Recently, several studies have been conducted on the prediction of surface roughness using numerical techniques, such as machine learning [9]. Various ML techniques have also been used to predict surface roughness, such as random forest, regression trees, radial basis regression [10], gradient boosting trees [11], decision trees [12], support vector machine [13], and artificial neural network methods [14, 15]. The input parameters used in these studies include the spindle speed, feed rate, depth of cut, vibration along axes, cutting fluids, and cutting forces. The results indicated that ANN models have more potential for predicting Ra than traditional regression techniques [16].

The prediction of tool wear also plays a crucial role in the industry because it allows us to obtain proper planning and control of machining parameters, as well as optimized cutting conditions. Machining must be carefully monitored to predict wear over time. Different ML algorithms have been widely applied to predict tool wear, including ANNs [17], random forest [18], SVMs [19], decision trees, and feedforward BpNN [20]. According to the literature, various variables affect the prediction of tool wear, including the feed rate, depth of cut, cutting speed, and cutting force. Because of the multivariable and nonlinear correlations between the control and the performance variables, it is difficult to establish an accurate processing model to determine optimal machining conditions.

Interestingly, combinations of ML models and optimization algorithms have not been widely investigated, especially for the problem of high-speed machining. Recently, studies have integrated ANNs with genetic algorithms to optimize cutting parameters with minimum surface roughness in a milling process [21]. Metaheuristic algorithms can effectively deal with multiobjective optimization in engineering problems [22]. Moreover, these algorithms can efficiently optimize multiple objectives simultaneously [23]. Multiobjective methodologies have been successfully implemented in cutting-parameter optimization [24]. Unune et al. combined NSGA-II and an ANN to model and optimize the material removal rate (MRR) and Ra in grinding [25]. Kayaroganam et al. [26] combined a fuzzy model and the NSGA-II technique to determine the optimal drilling conditions for the minimum thrust force and torque in reinforcing AA6061 aluminum alloy drilling.

When machining AISI 6061 aluminum alloy, the surface roughness and tool wear depend on various cutting parameters and involve complex nonlinear problems. Therefore, defining performance parameters is challenging. Although experimental studies have given different formulas for determining Ra and tool wear values, it is difficult to define general formulas. Therefore, the use of machine learning and optimization techniques can help uncover nonlinear relationships between desired goals and problem inputs, especially the depth of cut, speed feed, cutting speed, cutting time, and tool type. Without solving complicated mechanical equations, the proposed machine learning model can effectively predict and analyze the surface roughness and tool wear when machining Al 6061.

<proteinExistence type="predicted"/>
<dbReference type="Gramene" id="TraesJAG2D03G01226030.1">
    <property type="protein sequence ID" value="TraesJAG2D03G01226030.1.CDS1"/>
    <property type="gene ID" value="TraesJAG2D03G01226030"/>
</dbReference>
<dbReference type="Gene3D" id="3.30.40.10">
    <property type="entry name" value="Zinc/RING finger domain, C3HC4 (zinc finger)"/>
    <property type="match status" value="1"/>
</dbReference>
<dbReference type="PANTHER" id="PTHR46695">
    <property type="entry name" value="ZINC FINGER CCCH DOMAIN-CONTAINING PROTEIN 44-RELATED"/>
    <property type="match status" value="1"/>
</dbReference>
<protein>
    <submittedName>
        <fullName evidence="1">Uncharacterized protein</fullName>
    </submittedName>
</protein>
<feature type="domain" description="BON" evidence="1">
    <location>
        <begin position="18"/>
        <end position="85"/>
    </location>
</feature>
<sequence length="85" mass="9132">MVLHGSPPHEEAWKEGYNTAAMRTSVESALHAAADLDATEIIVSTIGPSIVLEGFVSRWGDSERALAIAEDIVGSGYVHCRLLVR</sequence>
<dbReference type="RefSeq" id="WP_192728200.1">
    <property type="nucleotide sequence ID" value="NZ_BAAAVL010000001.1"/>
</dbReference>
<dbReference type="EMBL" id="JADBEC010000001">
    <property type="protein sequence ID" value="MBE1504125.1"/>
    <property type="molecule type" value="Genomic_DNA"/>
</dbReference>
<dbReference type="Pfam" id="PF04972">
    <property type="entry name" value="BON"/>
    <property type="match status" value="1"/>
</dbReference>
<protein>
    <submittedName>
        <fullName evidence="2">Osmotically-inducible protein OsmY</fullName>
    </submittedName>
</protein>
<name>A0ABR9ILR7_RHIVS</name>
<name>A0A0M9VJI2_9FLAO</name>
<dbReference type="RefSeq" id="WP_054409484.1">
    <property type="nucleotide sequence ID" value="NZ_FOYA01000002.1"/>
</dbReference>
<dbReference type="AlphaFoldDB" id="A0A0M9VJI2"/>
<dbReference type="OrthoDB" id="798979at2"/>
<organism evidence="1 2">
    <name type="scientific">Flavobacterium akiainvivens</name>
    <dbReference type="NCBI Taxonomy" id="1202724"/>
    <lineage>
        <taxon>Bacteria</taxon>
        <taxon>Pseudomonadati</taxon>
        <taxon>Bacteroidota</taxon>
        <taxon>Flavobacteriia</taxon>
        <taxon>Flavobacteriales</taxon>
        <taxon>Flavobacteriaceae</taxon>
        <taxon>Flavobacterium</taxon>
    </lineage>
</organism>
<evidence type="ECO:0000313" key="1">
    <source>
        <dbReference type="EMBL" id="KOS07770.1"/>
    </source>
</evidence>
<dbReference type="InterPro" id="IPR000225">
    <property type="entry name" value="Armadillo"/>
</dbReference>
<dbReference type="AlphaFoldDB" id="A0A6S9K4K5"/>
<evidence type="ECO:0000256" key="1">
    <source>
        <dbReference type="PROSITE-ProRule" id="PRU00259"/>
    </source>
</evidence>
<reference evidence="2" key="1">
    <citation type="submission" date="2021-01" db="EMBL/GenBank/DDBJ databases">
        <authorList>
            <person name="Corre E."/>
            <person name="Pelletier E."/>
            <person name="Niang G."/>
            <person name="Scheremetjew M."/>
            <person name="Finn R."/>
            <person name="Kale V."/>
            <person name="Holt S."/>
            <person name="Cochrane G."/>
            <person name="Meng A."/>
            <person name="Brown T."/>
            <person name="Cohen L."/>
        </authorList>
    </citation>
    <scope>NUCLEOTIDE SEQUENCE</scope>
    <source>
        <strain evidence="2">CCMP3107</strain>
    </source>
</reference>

Interestingly, the NSGA-II multiobjective optimization technique allows for the optimization of surface roughness and tool wear simultaneously. Lastly, the proposed optimization strategy has been validated using empirical tests. The information obtained could help to assess instrument surface roughness and wear quickly while reducing the required number of costly and time-consuming laboratory experiments.

Recent studies on high-speed milling have commonly been based on mathematical models and single-objective optimization [2, 27, 28]. However, to our knowledge, research on multiobjective optimization in high-speed milling 6061 aluminum alloy is rare, especially with a combination of machine learning and multiobjective optimization algorithms. Therefore, the aim of this work is to find the optimum solution to minimize Ra and Vbmax simultaneously in the high-speed milling of 6061 aluminum alloy.

Four predictive modeling algorithms were analyzed: LIN, SVR, GBR, and ANN. The results were compared using the following metrics: RMSE, MAE, and R2. Then, the two best predictive models were then optimized using NSGA-II to find the optimum combination of input variables to achieve the optimization goals. Finally, the optimal values of cutting parameters were validated by five experiments.

2. Research Significance

The surface roughness and tool wear of 6061 aluminum alloy during high-speed milling are complex nonlinear problems that are influenced by a variety of cutting parameters, making estimation difficult. Although a number of experimental investigations have been conducted to address this issue, it is difficult to derive a generalized formulation that takes into account all of the influential variables. Machine learning and optimization techniques could be used to investigate nonlinear correlations between desired targets and problem inputs, such as the feed rate, cutting speed, depth of cut, and cutting length.